India is trying to become a manufacturing powerhouse in a clutch of old and new sectors. Its policy instrument, the production-linked incentive (PLI) scheme, stands on a mix of old and new pillars—high import tariffs to coax companies to stop importing and source in India instead; a focus on creating a few champions in each sector where India wants global competitive advantage; an interim disability cost paid out by the government to these firms to offset the inefficiencies of manufacturing in India; and maximal localisation in each value chain to reduce dependence on other countries.
Two years into its launch, how is the scheme doing? The government is bullish. On Independence Day this year, Prime Minister Narendra Modi said India is becoming a manufacturing hub. According to The Economic Times, the scheme has generated investment commitments of Rs2.34 lakh crore (US$ 29.35 billion) across 14 sectors. Critics are less sanguine. India has tried in the past to boost domestic production by erecting import barriers. The outcome wasn’t pretty. Indian firms lobbied the government for prolonged subsidies and import barriers, and sold expensive products priced just below imports. Overall efficiency fell. India seems to be slipping down the same slope again.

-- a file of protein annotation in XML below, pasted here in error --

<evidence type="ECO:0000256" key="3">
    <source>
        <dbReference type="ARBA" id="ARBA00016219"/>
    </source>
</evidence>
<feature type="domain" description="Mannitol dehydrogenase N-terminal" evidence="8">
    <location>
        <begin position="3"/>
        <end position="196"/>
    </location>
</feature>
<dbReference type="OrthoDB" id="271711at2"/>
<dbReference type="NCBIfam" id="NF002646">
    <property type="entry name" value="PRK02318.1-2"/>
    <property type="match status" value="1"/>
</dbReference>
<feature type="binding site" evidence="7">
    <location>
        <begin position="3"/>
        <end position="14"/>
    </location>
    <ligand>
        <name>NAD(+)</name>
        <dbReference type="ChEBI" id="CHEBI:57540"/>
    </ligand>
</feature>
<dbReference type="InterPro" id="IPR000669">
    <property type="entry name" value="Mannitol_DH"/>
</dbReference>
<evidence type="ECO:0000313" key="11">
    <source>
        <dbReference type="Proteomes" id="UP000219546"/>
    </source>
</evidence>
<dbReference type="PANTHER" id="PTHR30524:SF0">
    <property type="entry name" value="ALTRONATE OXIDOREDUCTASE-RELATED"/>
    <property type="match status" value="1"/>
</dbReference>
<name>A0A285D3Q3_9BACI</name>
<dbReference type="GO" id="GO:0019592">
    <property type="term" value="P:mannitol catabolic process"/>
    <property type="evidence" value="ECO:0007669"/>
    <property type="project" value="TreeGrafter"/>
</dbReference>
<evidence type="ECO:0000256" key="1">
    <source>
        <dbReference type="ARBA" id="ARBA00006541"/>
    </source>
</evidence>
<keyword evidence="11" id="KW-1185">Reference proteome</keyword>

As we saw with the polysilicon and battery PLIs, some aspects of the scheme weaken the country’s chances of dominating these sectors. In the third—and concluding—part of this series, CarbonCopy raises five questions about the PLI scheme. India’s inroads into global manufacturing chains, not to mention the future direction of these sectors in India, sizeably depend on how the country addresses each of these issues.
These questions are:
1. Is India choosing sectoral champions well?
2. Is PLI support significant?
3. Can one firm dominate a value chain?
4. Can import substitution yield export competitiveness?
5. Could India have used this money better?
Other questions — like the lack of emphasis on R&D while rabbiting on endlessly about creating the technological leaders of tomorrow — are woven into these questions.
These are all deeply consequential questions. Given how much rides on them — the future structure of India Inc, if this will deepen oligarchy, the country’s future import bills; its prospects as an exporter, jobs, one could go on — such policies have to see more discussion than they have.
Also, here is Part One: https://carboncopy.info/how-far-will-indias-landmark-manufacturing-scheme-propel-it-in-the-global-energy-race/
And Part Two: https://carboncopy.info/what-indias-solar-and-battery-plis-tell-us-about-how-the-scheme-is-working/